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Publication numberUS6778953 B1
Publication typeGrant
Application numberUS 09/586,071
Publication date17 Aug 2004
Filing date2 Jun 2000
Priority date2 Jun 2000
Fee statusPaid
Also published asEP1160769A2, EP1160769A3
Publication number09586071, 586071, US 6778953 B1, US 6778953B1, US-B1-6778953, US6778953 B1, US6778953B1
InventorsBernd Andreas Edler, Christof Faller, Gerald Dietrich Schuller
Original AssigneeAgere Systems Inc.
Export CitationBiBTeX, EndNote, RefMan
External Links: USPTO, USPTO Assignment, Espacenet
Method and apparatus for representing masked thresholds in a perceptual audio coder
US 6778953 B1
Abstract
A method and apparatus are disclosed for representing the masked threshold in a perceptual audio coder, using line spectral frequencies (LSF) or another representation for linear prediction (LP) coefficients. The present invention calculates LP coefficients for the masked threshold using known LPC analysis techniques. In one embodiment, the masked thresholds are optionally transformed to a non-linear frequency scale suitable for auditory properties. The LP coefficients are converted to line spectral frequencies or a similar representation in which they can be quantized for transmission. In one implementation, the masked threshold is transmitted only if the masked threshold is significantly different from the previous masked threshold. In between each transmitted masked threshold, the masked threshold is approximated using interpolation schemes. The present invention decides which masked thresholds to transmit based on the change of consecutive masked thresholds, as opposed to the variation of short-term spectra.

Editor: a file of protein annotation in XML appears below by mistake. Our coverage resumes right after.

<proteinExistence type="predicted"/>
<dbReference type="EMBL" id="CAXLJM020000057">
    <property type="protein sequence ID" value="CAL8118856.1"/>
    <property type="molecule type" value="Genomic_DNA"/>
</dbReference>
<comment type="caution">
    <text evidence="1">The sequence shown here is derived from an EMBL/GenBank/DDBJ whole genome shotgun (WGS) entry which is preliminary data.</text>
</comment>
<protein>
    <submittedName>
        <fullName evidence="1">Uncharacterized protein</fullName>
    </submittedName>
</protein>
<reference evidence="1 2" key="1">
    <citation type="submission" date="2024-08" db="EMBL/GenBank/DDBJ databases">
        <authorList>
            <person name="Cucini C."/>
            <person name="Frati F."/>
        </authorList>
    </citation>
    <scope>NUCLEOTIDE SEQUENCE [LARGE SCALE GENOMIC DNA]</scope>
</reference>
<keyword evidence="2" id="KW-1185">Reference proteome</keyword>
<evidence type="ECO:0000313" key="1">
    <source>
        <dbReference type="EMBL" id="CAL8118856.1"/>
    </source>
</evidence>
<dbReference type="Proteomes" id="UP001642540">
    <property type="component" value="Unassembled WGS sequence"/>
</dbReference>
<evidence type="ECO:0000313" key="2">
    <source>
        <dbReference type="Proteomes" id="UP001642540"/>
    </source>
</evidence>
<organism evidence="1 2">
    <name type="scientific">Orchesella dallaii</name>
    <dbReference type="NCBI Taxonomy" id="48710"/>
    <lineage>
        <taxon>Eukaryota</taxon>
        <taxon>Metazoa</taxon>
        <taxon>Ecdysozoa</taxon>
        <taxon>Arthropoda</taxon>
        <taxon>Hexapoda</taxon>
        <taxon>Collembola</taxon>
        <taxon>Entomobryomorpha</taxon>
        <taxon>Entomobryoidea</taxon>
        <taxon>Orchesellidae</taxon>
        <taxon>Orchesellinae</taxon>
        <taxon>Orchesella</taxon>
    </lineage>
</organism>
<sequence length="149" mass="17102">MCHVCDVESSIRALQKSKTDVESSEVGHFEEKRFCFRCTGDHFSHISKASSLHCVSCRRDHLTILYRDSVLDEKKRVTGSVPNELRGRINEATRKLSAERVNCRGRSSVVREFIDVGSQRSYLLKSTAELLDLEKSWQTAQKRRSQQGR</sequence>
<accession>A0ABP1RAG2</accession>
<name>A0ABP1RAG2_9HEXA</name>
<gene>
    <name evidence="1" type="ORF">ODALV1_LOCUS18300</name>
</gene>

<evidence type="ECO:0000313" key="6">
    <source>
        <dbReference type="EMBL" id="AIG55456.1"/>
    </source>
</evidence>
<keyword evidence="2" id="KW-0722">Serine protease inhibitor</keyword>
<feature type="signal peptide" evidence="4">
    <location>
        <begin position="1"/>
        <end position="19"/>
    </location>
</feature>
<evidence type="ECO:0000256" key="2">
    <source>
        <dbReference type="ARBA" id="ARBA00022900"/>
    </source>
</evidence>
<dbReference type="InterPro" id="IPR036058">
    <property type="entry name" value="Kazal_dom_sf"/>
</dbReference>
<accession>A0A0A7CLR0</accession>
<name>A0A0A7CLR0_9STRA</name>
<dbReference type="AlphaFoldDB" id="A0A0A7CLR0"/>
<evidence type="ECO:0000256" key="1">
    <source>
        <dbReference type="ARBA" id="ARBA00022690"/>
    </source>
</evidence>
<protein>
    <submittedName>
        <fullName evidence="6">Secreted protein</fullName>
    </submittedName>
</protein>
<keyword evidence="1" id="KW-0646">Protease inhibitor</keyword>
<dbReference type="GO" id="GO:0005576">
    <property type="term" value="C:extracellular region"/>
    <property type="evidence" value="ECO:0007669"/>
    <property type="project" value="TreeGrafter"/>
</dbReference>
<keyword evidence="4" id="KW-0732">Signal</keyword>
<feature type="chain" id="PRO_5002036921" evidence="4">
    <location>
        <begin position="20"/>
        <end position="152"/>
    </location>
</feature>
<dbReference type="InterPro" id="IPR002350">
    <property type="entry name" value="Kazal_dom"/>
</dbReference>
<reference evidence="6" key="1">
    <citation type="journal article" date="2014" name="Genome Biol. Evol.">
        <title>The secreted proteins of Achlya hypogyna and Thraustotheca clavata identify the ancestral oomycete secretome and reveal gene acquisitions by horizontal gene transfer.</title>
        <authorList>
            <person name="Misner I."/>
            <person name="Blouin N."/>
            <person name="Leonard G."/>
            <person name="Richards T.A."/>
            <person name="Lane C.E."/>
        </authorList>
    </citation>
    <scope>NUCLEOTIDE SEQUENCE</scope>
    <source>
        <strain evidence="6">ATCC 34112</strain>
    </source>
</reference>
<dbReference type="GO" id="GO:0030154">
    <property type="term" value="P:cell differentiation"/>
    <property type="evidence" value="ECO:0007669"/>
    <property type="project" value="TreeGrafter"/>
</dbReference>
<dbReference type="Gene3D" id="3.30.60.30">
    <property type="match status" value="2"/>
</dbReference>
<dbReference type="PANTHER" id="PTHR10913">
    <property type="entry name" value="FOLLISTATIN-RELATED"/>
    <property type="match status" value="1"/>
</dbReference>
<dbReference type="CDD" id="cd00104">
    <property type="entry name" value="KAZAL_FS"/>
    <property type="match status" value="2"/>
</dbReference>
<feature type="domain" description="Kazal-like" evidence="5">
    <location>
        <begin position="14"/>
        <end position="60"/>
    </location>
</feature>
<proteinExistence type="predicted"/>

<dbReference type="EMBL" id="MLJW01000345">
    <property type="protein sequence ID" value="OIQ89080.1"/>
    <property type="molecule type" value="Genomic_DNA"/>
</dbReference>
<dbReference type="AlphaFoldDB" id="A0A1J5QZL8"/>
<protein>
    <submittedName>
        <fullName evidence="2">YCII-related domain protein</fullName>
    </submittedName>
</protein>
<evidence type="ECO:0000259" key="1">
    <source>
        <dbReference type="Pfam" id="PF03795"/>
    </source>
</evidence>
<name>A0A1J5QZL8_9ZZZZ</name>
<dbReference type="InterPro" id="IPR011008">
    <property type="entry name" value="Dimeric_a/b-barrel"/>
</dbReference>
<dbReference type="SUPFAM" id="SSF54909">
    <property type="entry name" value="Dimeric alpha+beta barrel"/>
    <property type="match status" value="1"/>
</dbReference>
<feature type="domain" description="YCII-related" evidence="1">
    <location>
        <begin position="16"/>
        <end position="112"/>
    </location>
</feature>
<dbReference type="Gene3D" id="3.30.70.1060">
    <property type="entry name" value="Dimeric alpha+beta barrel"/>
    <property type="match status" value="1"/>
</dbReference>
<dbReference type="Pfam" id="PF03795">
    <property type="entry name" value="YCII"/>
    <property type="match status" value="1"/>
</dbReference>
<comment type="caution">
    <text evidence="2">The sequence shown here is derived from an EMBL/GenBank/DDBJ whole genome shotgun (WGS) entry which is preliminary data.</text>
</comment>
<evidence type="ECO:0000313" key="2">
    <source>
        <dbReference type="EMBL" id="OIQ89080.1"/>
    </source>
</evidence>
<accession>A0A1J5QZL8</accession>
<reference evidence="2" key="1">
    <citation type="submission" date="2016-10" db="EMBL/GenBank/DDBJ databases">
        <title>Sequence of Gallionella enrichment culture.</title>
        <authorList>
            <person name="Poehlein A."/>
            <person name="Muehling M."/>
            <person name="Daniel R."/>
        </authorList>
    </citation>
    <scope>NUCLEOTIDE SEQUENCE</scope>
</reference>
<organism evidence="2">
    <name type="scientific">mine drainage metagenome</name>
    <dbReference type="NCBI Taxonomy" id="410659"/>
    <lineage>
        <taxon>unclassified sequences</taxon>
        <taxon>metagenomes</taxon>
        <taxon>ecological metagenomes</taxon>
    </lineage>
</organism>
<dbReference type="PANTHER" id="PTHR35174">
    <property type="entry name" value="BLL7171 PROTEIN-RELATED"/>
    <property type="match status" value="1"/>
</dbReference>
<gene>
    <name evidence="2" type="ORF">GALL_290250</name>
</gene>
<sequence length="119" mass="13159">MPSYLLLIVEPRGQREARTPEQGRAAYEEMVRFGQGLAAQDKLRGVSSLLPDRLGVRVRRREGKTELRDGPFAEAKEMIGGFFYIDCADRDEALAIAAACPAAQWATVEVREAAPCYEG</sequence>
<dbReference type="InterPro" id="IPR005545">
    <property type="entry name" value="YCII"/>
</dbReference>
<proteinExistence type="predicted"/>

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Claims(21)
We claim:
1. A method for representing a masked threshold in a perceptual audio coder, comprising the steps of: